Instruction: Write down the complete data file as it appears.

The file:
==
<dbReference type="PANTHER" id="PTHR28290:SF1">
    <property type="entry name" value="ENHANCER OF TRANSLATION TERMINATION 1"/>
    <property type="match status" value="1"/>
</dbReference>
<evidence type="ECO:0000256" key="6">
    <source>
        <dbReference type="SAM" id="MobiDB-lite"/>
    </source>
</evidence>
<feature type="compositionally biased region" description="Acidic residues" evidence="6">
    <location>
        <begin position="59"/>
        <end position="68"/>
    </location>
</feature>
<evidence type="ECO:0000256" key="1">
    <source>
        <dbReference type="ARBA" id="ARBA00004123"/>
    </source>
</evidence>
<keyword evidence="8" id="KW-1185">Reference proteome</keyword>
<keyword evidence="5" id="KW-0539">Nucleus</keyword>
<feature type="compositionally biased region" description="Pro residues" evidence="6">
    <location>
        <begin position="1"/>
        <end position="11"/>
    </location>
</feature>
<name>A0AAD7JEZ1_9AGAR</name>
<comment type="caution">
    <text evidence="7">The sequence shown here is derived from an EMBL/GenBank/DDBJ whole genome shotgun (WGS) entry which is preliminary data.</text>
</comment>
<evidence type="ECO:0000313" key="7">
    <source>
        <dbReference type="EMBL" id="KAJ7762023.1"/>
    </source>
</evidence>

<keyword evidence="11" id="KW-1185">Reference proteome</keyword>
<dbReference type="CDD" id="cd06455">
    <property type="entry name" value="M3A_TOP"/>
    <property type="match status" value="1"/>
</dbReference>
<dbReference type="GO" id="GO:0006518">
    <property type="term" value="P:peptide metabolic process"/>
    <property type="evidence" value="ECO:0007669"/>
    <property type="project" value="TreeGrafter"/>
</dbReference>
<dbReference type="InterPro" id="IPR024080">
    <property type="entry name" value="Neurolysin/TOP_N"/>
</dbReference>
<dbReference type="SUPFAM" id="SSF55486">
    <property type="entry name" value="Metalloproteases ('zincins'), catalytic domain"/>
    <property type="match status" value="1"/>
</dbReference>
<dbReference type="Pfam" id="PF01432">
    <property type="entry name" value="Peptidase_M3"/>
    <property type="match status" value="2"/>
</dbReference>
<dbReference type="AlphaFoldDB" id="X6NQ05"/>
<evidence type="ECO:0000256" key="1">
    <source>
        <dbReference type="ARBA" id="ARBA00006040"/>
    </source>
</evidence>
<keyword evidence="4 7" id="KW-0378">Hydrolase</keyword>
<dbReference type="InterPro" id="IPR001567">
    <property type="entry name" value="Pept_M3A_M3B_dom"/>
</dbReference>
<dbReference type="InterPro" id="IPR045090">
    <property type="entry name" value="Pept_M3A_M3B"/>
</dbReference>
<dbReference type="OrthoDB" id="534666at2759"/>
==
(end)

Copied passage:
<dbReference type="PANTHER" id="PTHR28290:SF1">
    <property type="entry name" value="ENHANCER OF TRANSLATION TERMINATION 1"/>
    <property type="match status" value="1"/>
</dbReference>
<evidence type="ECO:0000256" key="6">
    <source>
        <dbReference type="SAM" id="MobiDB-lite"/>
    </source>
</evidence>
<feature type="compositionally biased region" description="Acidic residues" evidence="6">
    <location>
        <begin position="59"/>
        <end position="68"/>
    </location>
</feature>
<evidence type="ECO:0000256" key="1">
    <source>
        <dbReference type="ARBA" id="ARBA00004123"/>
    </source>
</evidence>
<keyword evidence="8" id="KW-1185">Reference proteome</keyword>
<keyword evidence="5" id="KW-0539">Nucleus</keyword>
<feature type="compositionally biased region" description="Pro residues" evidence="6">
    <location>
        <begin position="1"/>
        <end position="11"/>
    </location>
</feature>
<name>A0AAD7JEZ1_9AGAR</name>
<comment type="caution">
    <text evidence="7">The sequence shown here is derived from an EMBL/GenBank/DDBJ whole genome shotgun (WGS) entry which is preliminary data.</text>
</comment>
<evidence type="ECO:0000313" key="7">
    <source>
        <dbReference type="EMBL" id="KAJ7762023.1"/>
    </source>
</evidence>

<keyword evidence="11" id="KW-1185">Reference proteome</keyword>
<dbReference type="CDD" id="cd06455">
    <property type="entry name" value="M3A_TOP"/>
    <property type="match status" value="1"/>
</dbReference>
<dbReference type="GO" id="GO:0006518">
    <property type="term" value="P:peptide metabolic process"/>
    <property type="evidence" value="ECO:0007669"/>
    <property type="project" value="TreeGrafter"/>
</dbReference>
<dbReference type="InterPro" id="IPR024080">
    <property type="entry name" value="Neurolysin/TOP_N"/>
</dbReference>
<dbReference type="SUPFAM" id="SSF55486">
    <property type="entry name" value="Metalloproteases ('zincins'), catalytic domain"/>
    <property type="match status" value="1"/>
</dbReference>
<dbReference type="Pfam" id="PF01432">
    <property type="entry name" value="Peptidase_M3"/>
    <property type="match status" value="2"/>
</dbReference>
<dbReference type="AlphaFoldDB" id="X6NQ05"/>
<evidence type="ECO:0000256" key="1">
    <source>
        <dbReference type="ARBA" id="ARBA00006040"/>
    </source>
</evidence>
<keyword evidence="4 7" id="KW-0378">Hydrolase</keyword>
<dbReference type="InterPro" id="IPR001567">
    <property type="entry name" value="Pept_M3A_M3B_dom"/>
</dbReference>
<dbReference type="InterPro" id="IPR045090">
    <property type="entry name" value="Pept_M3A_M3B"/>
</dbReference>
<dbReference type="OrthoDB" id="534666at2759"/>